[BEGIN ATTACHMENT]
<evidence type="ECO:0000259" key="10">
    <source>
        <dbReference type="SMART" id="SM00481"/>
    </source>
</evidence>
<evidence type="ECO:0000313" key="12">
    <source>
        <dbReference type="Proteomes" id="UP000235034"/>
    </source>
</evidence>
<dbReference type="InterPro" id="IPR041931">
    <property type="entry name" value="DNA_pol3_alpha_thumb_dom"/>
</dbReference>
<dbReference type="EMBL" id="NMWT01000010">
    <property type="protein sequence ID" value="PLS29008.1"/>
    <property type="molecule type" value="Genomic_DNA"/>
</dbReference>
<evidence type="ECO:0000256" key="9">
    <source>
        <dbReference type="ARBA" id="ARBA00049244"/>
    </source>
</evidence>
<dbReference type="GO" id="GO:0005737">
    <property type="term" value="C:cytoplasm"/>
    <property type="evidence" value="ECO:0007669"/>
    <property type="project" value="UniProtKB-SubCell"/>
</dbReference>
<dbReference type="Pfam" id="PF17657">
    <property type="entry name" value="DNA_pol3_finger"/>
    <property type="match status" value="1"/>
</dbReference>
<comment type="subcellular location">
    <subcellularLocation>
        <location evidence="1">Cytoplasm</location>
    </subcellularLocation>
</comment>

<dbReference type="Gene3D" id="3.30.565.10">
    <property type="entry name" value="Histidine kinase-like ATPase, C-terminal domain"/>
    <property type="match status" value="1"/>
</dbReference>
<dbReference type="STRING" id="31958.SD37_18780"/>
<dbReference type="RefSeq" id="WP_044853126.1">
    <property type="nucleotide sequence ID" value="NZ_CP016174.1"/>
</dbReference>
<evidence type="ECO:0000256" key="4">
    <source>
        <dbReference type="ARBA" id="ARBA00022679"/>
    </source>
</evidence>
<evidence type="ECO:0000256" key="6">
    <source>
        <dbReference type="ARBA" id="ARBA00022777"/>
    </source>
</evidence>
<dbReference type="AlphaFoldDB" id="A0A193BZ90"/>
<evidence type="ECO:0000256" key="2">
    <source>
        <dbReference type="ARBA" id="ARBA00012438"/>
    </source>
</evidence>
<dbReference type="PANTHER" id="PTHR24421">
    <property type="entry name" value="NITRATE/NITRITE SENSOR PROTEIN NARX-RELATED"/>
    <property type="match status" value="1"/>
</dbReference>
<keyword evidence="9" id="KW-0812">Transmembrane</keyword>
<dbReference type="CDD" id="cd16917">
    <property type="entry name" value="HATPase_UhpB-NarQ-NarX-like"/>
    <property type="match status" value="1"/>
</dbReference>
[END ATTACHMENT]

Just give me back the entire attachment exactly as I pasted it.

<evidence type="ECO:0000259" key="10">
    <source>
        <dbReference type="SMART" id="SM00481"/>
    </source>
</evidence>
<evidence type="ECO:0000313" key="12">
    <source>
        <dbReference type="Proteomes" id="UP000235034"/>
    </source>
</evidence>
<dbReference type="InterPro" id="IPR041931">
    <property type="entry name" value="DNA_pol3_alpha_thumb_dom"/>
</dbReference>
<dbReference type="EMBL" id="NMWT01000010">
    <property type="protein sequence ID" value="PLS29008.1"/>
    <property type="molecule type" value="Genomic_DNA"/>
</dbReference>
<evidence type="ECO:0000256" key="9">
    <source>
        <dbReference type="ARBA" id="ARBA00049244"/>
    </source>
</evidence>
<dbReference type="GO" id="GO:0005737">
    <property type="term" value="C:cytoplasm"/>
    <property type="evidence" value="ECO:0007669"/>
    <property type="project" value="UniProtKB-SubCell"/>
</dbReference>
<dbReference type="Pfam" id="PF17657">
    <property type="entry name" value="DNA_pol3_finger"/>
    <property type="match status" value="1"/>
</dbReference>
<comment type="subcellular location">
    <subcellularLocation>
        <location evidence="1">Cytoplasm</location>
    </subcellularLocation>
</comment>

<dbReference type="Gene3D" id="3.30.565.10">
    <property type="entry name" value="Histidine kinase-like ATPase, C-terminal domain"/>
    <property type="match status" value="1"/>
</dbReference>
<dbReference type="STRING" id="31958.SD37_18780"/>
<dbReference type="RefSeq" id="WP_044853126.1">
    <property type="nucleotide sequence ID" value="NZ_CP016174.1"/>
</dbReference>
<evidence type="ECO:0000256" key="4">
    <source>
        <dbReference type="ARBA" id="ARBA00022679"/>
    </source>
</evidence>
<evidence type="ECO:0000256" key="6">
    <source>
        <dbReference type="ARBA" id="ARBA00022777"/>
    </source>
</evidence>
<dbReference type="AlphaFoldDB" id="A0A193BZ90"/>
<evidence type="ECO:0000256" key="2">
    <source>
        <dbReference type="ARBA" id="ARBA00012438"/>
    </source>
</evidence>
<dbReference type="PANTHER" id="PTHR24421">
    <property type="entry name" value="NITRATE/NITRITE SENSOR PROTEIN NARX-RELATED"/>
    <property type="match status" value="1"/>
</dbReference>
<keyword evidence="9" id="KW-0812">Transmembrane</keyword>
<dbReference type="CDD" id="cd16917">
    <property type="entry name" value="HATPase_UhpB-NarQ-NarX-like"/>
    <property type="match status" value="1"/>
</dbReference>